In previous years, we have seen a major shift in hospital ownership from private firms, to large non-profit organizations. This has been the most significant argument for the rationale of recognizing negligent credentialing. Secondarily, courts have argued the expansion of recognition of torts (such as negligent hiring), negligent supervision, and corporate negligence. Kentucky, incidentally, recognizes all three. Ohio and Utah, though, have totally abolished the claim, thus granting hospitals full immunity to any such action. City of Hazard Mun. Housing Comm’n v Hinch is the basis of the law in Kentucky, stating that hospitals are not responsible for the actions of the physicians practicing within them, referring to the physicians as independent contractors. In fact, the court, in Spalding, even goes so far as to say that this is still the law. However, that said law does not bar a plaintiff from collecting based on a negligent credentialing claim.
The Spaldings, Jones, nor Adams brought a claim based on the idea that the hospital should be liable for the actions of physicians working within them. Instead, each desires that a hospital be held liable for hiring said physicians. Whereas respondeat superior (the notion that an employer is responsible for its employees), vicarious liability, and ostensible agency all rest in the idea that an employer is responsible for the actions of its employees, essentially. However, the various parties want the hospitals held directly liable for negligently credentialing their physicians involved in the cases. This idea, then, must be accepted in order for the parties to have their claims even considered. Otherwise, there is no claim.
The court notes that corporate negligence is the most appropriate context in which to view these cases. This is because hospitals are, almost exclusively, owned by corporations. Backing this decision, the court quotes Insinga v. LaBella (Fla. 1989), in which the Florida court said that hospitals “thus have an independent duty to select and retain competent independent physicians.”
Spring View and LCRH (Lake Cumberland Regional Hospital) both contended that recognition of such a claim would create a “chilling effect” on the participation of credentialing committee members, as they would be concerned about the prospect of personal liability. The two hospitals also argue that adding the liability would further add to the already high cost of healthcare within the state. The court denied both contentions, though, stating that the first was too speculative, and the second was irrelevant. The court said that imposing liability would only make the hospitals insure themselves against their own negligence of contracting with a physician that did not meet a certain standard.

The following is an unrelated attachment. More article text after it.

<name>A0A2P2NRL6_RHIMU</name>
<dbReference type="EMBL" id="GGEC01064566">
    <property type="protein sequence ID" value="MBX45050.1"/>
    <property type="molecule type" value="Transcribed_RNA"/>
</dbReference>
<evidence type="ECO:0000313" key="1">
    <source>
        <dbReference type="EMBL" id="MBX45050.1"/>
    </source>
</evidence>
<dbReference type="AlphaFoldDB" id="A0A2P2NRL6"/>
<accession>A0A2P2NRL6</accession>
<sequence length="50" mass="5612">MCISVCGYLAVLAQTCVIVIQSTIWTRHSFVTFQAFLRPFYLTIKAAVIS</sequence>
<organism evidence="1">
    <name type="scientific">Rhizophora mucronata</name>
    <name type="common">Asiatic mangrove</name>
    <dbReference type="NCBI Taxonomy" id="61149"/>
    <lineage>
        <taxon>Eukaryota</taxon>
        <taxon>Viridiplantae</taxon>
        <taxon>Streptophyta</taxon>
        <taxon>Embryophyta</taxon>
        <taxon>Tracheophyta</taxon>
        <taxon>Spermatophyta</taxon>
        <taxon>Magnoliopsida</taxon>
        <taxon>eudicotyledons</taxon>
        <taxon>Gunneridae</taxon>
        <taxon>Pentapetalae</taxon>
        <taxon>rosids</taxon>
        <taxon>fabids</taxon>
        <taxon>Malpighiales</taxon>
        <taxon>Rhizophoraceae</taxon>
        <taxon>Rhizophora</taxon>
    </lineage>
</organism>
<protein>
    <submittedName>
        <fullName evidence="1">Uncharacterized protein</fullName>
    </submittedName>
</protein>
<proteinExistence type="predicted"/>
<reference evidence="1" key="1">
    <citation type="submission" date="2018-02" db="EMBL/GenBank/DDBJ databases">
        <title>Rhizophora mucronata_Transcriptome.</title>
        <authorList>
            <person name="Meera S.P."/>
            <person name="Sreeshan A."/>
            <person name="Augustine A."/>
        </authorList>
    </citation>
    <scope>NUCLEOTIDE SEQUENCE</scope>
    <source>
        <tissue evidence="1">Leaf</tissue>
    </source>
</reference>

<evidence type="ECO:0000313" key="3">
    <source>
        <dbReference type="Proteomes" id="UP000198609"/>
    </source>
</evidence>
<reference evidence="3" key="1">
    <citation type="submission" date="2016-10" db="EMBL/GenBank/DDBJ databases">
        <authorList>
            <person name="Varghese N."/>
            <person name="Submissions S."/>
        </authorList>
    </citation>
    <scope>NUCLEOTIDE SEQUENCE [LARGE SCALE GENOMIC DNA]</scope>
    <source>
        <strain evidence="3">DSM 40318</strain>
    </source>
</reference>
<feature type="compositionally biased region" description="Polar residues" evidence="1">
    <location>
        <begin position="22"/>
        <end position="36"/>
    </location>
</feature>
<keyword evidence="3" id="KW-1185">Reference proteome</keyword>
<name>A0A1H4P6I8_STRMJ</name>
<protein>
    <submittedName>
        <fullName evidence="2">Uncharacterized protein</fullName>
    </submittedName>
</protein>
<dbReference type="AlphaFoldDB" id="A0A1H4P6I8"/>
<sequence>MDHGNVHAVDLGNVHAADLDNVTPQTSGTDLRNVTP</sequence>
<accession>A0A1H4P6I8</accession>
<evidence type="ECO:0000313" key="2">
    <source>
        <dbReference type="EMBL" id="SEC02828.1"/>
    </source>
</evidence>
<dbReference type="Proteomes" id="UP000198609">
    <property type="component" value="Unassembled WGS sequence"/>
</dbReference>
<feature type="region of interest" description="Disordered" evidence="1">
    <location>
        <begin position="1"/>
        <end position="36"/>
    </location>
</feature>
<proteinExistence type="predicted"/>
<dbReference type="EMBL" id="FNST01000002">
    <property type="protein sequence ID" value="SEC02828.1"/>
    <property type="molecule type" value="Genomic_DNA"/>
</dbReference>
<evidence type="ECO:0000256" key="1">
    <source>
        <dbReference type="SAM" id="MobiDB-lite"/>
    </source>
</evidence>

That is the crux of the tort. A hospital would not be held liable for a physician who simply screws up one day. Rather, a hospital would only be held liable for hiring a physician that it either knew, or reasonably should have known, would act in a manner that would be considered less than satisfactory. Hospitals were, in fact, one of the only institutions immune from such a standard of responsibility.
Trover, the case introduced in 2011, in which the court decided to leave the question of negligent credentialing for another day, was decided in 2014. Now, in 2016, the Kentucky Court System has determined that “today is that day.” Negligent Credentialing is now a legally recognized cause of action within the state of Kentucky. Of course, this will almost certainly be appealed to the Kentucky Supreme Court by either LCHS or Spring View, if not both. This decision came down on March 11, 2016. As of today, April 4, 2016, no appeal has been filed.
Should the decision stand, Kentucky will officially join the ranks of the other states which have adopted the doctrine of Negligent Credentialing. This means that hospitals will be held responsible for who they contract with. It seems to stand to reason, as companies in other fields are held to the same standard. Physicians, who hold in their hands our very lives on a daily basis, should, then, be at least as scrutinized by a potential employer, thus mitigating the risk not only to us, but to themselves.